In case anyone is unfamiliar with the B2 Dusk (as I will refer to it from this point on), it is a revision of the Blessing 2 which has been re-tuned by Crinacle, someone who is well known for his work in measuring IEMs and headphones (crinacle.com), having already collaborated in the tuning of the Fearless Audio x Crinacle Dawn in the past.
I am not going to go into more details about Crinacle’s input, you can find that information both on his site and in many reviews already online, but let’s just say that he increased the bass slightly and touched the mids a little, mostly the higher mids, in comparison to the original Blessing 2.
Part of the reason it took me so long to actually decide to purchase the B2 Dusk is due to that extra bass. As anyone who follows my reviews will already know, I am not someone who likes exaggerated bass and it took me a while to decide if I should go for the original Blessing 2 or the Dusk version, as is obvious, I finally opted for the Dusk.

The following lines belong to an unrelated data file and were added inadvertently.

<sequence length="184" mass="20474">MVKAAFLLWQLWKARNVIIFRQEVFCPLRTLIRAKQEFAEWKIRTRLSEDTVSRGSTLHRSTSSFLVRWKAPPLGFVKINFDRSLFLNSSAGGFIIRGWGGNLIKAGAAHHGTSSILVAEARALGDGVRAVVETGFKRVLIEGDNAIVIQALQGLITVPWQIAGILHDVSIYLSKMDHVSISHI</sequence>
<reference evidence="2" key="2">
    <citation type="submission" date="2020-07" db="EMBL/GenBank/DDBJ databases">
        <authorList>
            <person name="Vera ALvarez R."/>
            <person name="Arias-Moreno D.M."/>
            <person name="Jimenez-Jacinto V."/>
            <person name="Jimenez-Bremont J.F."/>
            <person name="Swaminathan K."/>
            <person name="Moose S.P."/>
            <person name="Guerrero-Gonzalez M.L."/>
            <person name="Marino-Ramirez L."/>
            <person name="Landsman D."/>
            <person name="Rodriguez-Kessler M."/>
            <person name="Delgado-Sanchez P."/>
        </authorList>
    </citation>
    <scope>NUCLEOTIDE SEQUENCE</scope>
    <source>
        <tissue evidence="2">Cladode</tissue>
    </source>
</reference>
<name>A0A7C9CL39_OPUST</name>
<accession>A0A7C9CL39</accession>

The B2 Dusk arrives in a grey cardboard box that has a white sleeve showing an Anime girl based (as far as I am told) on the Crinacle logo that many will be familiar with if they have visited his site. On the back of the sleeve there is a pencil style drawing of the IEM components with the phrase “True Fidelity Sounds Magnificent”.
Inside the grey box we find the IEMs, the cable, various sets of silicone tips, a user manual (completely in Chinese), a card showing the frequency response (measured by Crinacle), a few other QC cards (also in Chinese), a case, some replacement filters and a set of tweezers.